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Sport in Saudi Arabia is an important part of Saudi Arabian culture and the country participates in many international sporting competitions along with multiple e sport competitions where people get together and earn hundreds of thousands of dollars in earnings. . Football is a particularly popular sport and Saudi Arabia has won the Asian Cup on three occasions, while other sports such as cricket and basketball are also widely followed.

In December 2019, the Saudi Arabian Olympic Committee approved the launch of five new sports federations each for hockey, lacrosse, rugby, baseball and softball, thus taking another step towards diversifying the country's sports landscape.[1]


Main article: Football in Saudi Arabia

See also: Women's football in Saudi Arabia

Football is the most popular sport in Saudi Arabia.[2] In recent years, the sport has grown in popularity, and some Saudi players currently play in Europe. The Saudi Arabia national football team is governed by the Saudi Football Federation (SFF). The SFF organises the Saudi leagues, and the Saudi Arabian Cup. The Saudi national team has competed in six FIFA World Cup competitions, in 1994, 1998, 2002, 2006, 2018 and most recently, in 2022. The Saudi team has also competed in seven AFC Asian Cup competitions, first in 1984. Achievements from the AFC Cup include being the Champions in 1984, 1988, and recently, in 1996. The current player of the year is Hussein Sulaimani,[when?] who is the captain of Saudi Arabia football team. Saudi Arabia also regularly participate in the Arabian Gulf Cup, AFC Champions League, and Arab Nations Cup. The kingdom is set to host Supercopa de Espana for the first time. However, the response of international fans, especially from Spain, hasn't been too well, with only under 10% of the tickets been sold until now.[3]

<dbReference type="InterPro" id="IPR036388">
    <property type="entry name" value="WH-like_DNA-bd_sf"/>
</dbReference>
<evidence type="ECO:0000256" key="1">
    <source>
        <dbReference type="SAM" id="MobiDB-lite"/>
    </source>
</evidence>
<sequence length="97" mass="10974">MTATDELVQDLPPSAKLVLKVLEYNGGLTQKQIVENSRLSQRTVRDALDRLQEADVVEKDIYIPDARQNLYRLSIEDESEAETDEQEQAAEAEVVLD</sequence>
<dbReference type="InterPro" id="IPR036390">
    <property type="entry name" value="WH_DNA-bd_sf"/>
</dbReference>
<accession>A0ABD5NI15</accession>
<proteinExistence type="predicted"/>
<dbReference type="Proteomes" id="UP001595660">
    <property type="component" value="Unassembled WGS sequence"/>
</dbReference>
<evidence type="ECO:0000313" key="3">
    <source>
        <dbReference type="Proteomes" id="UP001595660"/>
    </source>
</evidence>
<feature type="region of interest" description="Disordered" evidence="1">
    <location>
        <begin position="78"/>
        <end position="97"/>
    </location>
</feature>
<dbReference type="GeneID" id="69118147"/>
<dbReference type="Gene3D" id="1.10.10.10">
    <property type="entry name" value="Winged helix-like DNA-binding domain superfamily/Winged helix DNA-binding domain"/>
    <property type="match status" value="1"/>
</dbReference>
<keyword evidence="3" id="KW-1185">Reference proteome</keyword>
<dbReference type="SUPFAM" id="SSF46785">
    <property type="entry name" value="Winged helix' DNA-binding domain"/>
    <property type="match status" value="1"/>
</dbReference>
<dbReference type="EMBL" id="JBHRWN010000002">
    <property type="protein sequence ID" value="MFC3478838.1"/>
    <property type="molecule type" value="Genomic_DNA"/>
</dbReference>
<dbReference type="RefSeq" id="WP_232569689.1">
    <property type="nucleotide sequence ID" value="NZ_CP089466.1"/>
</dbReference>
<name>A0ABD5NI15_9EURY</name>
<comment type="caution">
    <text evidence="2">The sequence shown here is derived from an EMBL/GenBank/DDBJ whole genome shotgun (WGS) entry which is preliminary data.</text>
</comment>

The race is held at the Riyadh Street Circuit in Diriyah, a town in Saudi Arabia located on the north-western outskirts of the capital, Riyadh. The track is 2.495 km (1.550 mi) in length and features 21 turns.

Diriyah ePrix

Edition Track Winner Pole position Fastest lap
2018 Riyadh Street Circuit Portugal António Félix da Costa Portugal António Félix da Costa Germany André Lotterer
2019 Race 1 United Kingdom Sam Bird United Kingdom Alexander Sims New Zealand Mitch Evans
Race 2 United Kingdom Alexander Sims United Kingdom Alexander Sims Portugal António Félix da Costa
2021 Race 1 Netherlands Nyck de Vries Netherlands Nyck de Vries Belgium Stoffel Vandoorne
Race 2 United Kingdom Sam Bird Netherlands Robin Frijns Netherlands Nyck de Vries
2022 Race 1 Netherlands Nyck de Vries Belgium Stoffel Vandoorne New Zealand Nick Cassidy
Race 2 Switzerland Edoardo Mortara Netherlands Nyck de Vries United Kingdom Sam Bird
2023 Race 1 Germany Pascal Wehrlein Switzerland Sébastien Buemi Germany René Rast
Race 2 Germany Pascal Wehrlein United Kingdom Jake Hughes United Kingdom Sam Bird

In 2021, Formula One announced they were going to Saudi Arabia for the first time, with racing held in Jeddah across the Red Sea.

Saudi Arabian Grand Prix

Edition Track Winner Pole position Fastest lap
2021 Saudi Arabian Grand Prix Jeddah Corniche Circuit United Kingdom Lewis Hamilton United Kingdom Lewis Hamilton United Kingdom Lewis Hamilton
2022 Saudi Arabian Grand Prix Netherlands Max Verstappen Mexico Sergio Pérez Monaco Charles Leclerc
2023 Saudi Arabian Grand Prix Mexico Sergio Pérez Mexico Sergio Pérez Netherlands Max Verstappen